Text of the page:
Disruption occurs when primary innovation results in a material change in existing markets, ways of working or even society. Primary innovation can affect technology, but can also affect other factors of human life such as religion or legislation.Summary by The World of Work Project
Disruption in Action
Real disruption, which usually occurs as a result of primary innovation, is a powerful force that may ultimately lead to significant benefits to society, but which also typically causes some really challenges for people along the way, particularly those involved in industries that are being disrupted.
Examples of disruption are prevalent throughout history, and three examples of technological disruption include the building of bridges in London, James Hargreaves’ invention of the spinning jenny and the rise of Uber.
While we’re not going to focus on them here, it’s worth keeping in mind that political, philosophical and religious innovations have led to far wider disruption than nearly any technological innovations. For example, Martin Luther hugely disrupted Christianity and, through it, society as a whole.
To look at some of the impacts of disruption, we’re going to look at the bridges of London. They’re a fascinating example of how a technology that we now take so for granted was once disruptive. Much more information is available on line in relation to these and other examples though, if you want to learn more.
Bridges are so much part of our daily lives now that I suspect few of us ever reflect on them as a technology, or reflect on the huge time savings that they bring to our societies. This wasn’t always the case though.
London’s first bridge was actually built by the Romans in about 50AD, at the same location where London Bridge now stands. Though this bridge was rebuilt as a timber construction several times by the Saxons and eventually built into a stone bridge in 1209, it remained London’s only bridge over the Thames until 1750 when the Westminster bridge was built. This was quickly followed by a bridge at Kew in 1759, Battersea in 1771, Richmond in 1777 and Hammersmith in 1827.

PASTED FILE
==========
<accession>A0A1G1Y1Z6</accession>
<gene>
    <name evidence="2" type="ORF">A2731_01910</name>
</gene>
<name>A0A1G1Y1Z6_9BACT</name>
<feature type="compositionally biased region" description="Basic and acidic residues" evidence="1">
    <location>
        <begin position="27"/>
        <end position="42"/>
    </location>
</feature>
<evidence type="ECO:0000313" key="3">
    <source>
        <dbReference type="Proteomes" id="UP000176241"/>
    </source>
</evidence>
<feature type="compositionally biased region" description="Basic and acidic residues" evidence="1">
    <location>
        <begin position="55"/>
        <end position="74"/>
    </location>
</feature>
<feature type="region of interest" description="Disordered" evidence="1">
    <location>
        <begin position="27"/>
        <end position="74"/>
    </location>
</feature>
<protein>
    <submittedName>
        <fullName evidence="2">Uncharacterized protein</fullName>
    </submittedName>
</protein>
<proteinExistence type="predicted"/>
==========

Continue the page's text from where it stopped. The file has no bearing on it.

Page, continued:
While we might not think of this as disruptive change, it had a huge impact on the city, and a particularly large impact on the wherry men who used to ply their boats up and down the Thames moving passengers both across the river and up and down its shores.
Rightly, the wherry men saw London’s new bridges as a threat to their livelihoods and to their way of life, and they protested against their construction.
Ultimately their efforts to halt the construction of the bridges failed and in the longer term society hugely benefited from their construction. Along the way though, things were very difficult for those who saw their worlds disrupted by the bridges. And this is a common theme in relation to disruption.
The World of Work Project View
Disruption is a popular word at the moment and many start-ups and tech companies purport to be seeking to disrupt their markets.
While disruption, or at least the disruptions that stick, usually brings better long term outcomes for humanity, the process of disruption itself is not always easy. We would argue that those doing the disruption should have a duty of care and consideration to those being disrupted.
We would also note that we’re not certain that all disruption through history has been good thing in the long run. Questions surely can be raised in relation to technological innovation in arms and some social and religious innovations that have affected swaths of humanity. We also withhold judgement over things like social media at the moment.
Sources and further reading
Where possible we always recommend that people read up on the original sources of information and ideas.
In this instance, most of our content has come from our own reading and reflection, with no specific sources to note.
If you see any errors on this page or have any feedback, please contact us.